One State’s Bet on ‘Green Schools’ to Prep Grads for Future $1.4 Billion Industry
It looks a lot like Christmas at Parkside High School in Salisbury, with red and white poinsettias lining greenhouse tables and poinsettia flags and holiday wreaths welcoming customers as they pick up plants and gift packages of tea and honey at the student-operated A+ Garden Centre.
Since it opened in 1999 the Centre has become one of the largest school-based businesses in the country.
Students do all the work, from planting to sales to online promotions for more than 100,000 vegetable, herb, poinsettia and perennial plants.
Those sales help sustain the business and instructional initiatives, most importantly Parkside’s horticulture program, which is also supported by community partners who provide resources and in-kind services.
The Career & Technical Education Program classes are largely female — only one male student enrolled this calendar year — and average around 46 students, two-thirds of whom are bused each day from other Wicomico County Public schools.
At the program’s helm is Jerry Kelley, who grew up in his family’s landscape business in Montgomery County in the 1980s, then went to work in the fashion industry as a buyer and manager for several decades. In retirement, he turned to education, taking classes and working as a substitute teacher until his dream job as horticulture instructor at Parkside opened up in 2015.
“It’s a way of giving back,” he said. “Our mission is really just to provide opportunities for students to get involved in every aspect of the green industry, of the environment, where they feel comfortable, and where they have a path, where they have a passion.”
Poinsettias on sale, research in progress
Poinsettias are on sale for the holidays.
Clipboard in hand, Abbie Murphy, a 15-year-old in the program, checks each one, like she has done regularly since September to gather data on how the plants, grown from plugs, fare in different types of light.
She and partner Reef Ward, will present their research findings to FFA, formerly known as Future Farmers of America, in the Spring 2022 Plant Science Competition.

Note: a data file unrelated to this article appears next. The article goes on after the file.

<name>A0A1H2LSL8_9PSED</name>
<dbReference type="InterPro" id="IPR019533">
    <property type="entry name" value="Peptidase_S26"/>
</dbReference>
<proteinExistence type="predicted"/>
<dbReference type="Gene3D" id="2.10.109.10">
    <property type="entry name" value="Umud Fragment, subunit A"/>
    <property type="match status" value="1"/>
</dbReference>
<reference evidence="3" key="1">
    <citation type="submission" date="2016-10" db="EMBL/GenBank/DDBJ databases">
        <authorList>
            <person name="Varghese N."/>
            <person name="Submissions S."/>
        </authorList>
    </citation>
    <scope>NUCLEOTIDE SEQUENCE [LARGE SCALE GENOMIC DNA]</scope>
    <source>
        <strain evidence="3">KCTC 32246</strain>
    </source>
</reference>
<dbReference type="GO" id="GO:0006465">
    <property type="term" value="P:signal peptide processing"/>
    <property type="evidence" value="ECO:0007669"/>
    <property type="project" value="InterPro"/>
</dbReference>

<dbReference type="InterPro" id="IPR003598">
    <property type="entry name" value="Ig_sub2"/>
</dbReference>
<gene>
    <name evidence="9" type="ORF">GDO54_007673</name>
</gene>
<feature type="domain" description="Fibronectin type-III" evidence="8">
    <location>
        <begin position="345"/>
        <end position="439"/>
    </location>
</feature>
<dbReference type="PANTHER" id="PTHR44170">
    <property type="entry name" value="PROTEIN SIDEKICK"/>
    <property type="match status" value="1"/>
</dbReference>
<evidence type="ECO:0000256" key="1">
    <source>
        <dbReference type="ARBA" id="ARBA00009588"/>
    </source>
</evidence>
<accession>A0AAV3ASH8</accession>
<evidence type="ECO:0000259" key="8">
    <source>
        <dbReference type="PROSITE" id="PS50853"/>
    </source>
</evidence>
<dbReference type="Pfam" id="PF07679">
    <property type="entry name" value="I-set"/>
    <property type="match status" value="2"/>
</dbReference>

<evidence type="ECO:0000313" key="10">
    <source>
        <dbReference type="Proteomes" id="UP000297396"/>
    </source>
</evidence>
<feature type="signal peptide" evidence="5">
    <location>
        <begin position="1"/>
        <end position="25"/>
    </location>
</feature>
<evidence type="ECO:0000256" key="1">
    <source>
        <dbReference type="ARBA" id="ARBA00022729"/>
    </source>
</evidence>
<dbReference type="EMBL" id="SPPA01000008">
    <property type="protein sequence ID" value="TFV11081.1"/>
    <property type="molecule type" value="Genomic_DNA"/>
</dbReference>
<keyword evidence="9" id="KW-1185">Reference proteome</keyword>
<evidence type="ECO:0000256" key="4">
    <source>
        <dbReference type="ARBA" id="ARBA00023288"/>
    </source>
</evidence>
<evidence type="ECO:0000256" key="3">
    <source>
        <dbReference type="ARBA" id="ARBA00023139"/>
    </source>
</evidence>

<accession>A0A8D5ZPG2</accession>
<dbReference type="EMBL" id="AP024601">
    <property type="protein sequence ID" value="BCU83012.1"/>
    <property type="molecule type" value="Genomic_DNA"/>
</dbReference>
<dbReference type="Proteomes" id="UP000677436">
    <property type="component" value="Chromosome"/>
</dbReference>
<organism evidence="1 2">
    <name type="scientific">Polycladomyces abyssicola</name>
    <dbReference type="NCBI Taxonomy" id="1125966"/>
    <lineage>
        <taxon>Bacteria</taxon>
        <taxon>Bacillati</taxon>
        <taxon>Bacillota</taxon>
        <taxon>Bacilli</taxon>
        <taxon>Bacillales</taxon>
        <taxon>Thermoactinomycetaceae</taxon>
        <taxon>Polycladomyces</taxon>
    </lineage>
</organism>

Murphy said her horticulture classes are a welcome change from what she calls “book work” during her school day.
“I really like that you get to be out outside. I feel like I’m more myself and just enjoying life more when we’re out here in the greenhouses doing things like this,” Murphy said.
In 2021, classmates Allison Tribeck and Zoey Bradley won first place in Maryland and ranked 10th nationally in the FAA competition for their study on mums. In addition to the research, Tribeck has taken over many roles in the A+ Centre, from cashier to gardener to citizen scientist, and excelled at them all. The experience has made her a better writer and a better student overall, she said.
“In other classes [learning] is about memorization. Here … it gets your gears turning. It makes you think,” Tribeck said.
Kelley begins each school year by handing out the United Nations Sustainable Development Goals, a series of aspirations that the UN calls “a blueprint to achieve a better and more sustainable future for all.” He asks students to write a short essay about which one of those goals means the most to them.
How students respond reveals their interests, which Kelley then weaves into assignments and research projects in the curriculum, he said.
Tribeck’s essay explored “climate change and how it affects food miles [transport to market], as well as clean and renewable and affordable energy,” she said.
Over three years either in single- or double-class periods, students juggle their required courses for graduation at their home schools with those at Parkside in plant and environmental science, landscape design and management. The program culminates with a rigorous exam and certificate as a professional horticulturist from the Maryland Nursery, Landscape, and Greenhouse Association. The certification can boost students’ chances of landing a job in the $1.4 billion horticulture industry, according to the trade group.
Kelley said at its core, this vocational track at Parkside is about environmental literacy, which he has seen spread beyond the A+ Centre and its adjacent classroom.
“There’s a willingness to cooperate, [like on] the habitat corridor between the two football fields, an on-going grounds project since 2015.” Students have worked together to add an apiary, bee boxes, bat houses, bird feeders and bird houses, and hundreds of native plants.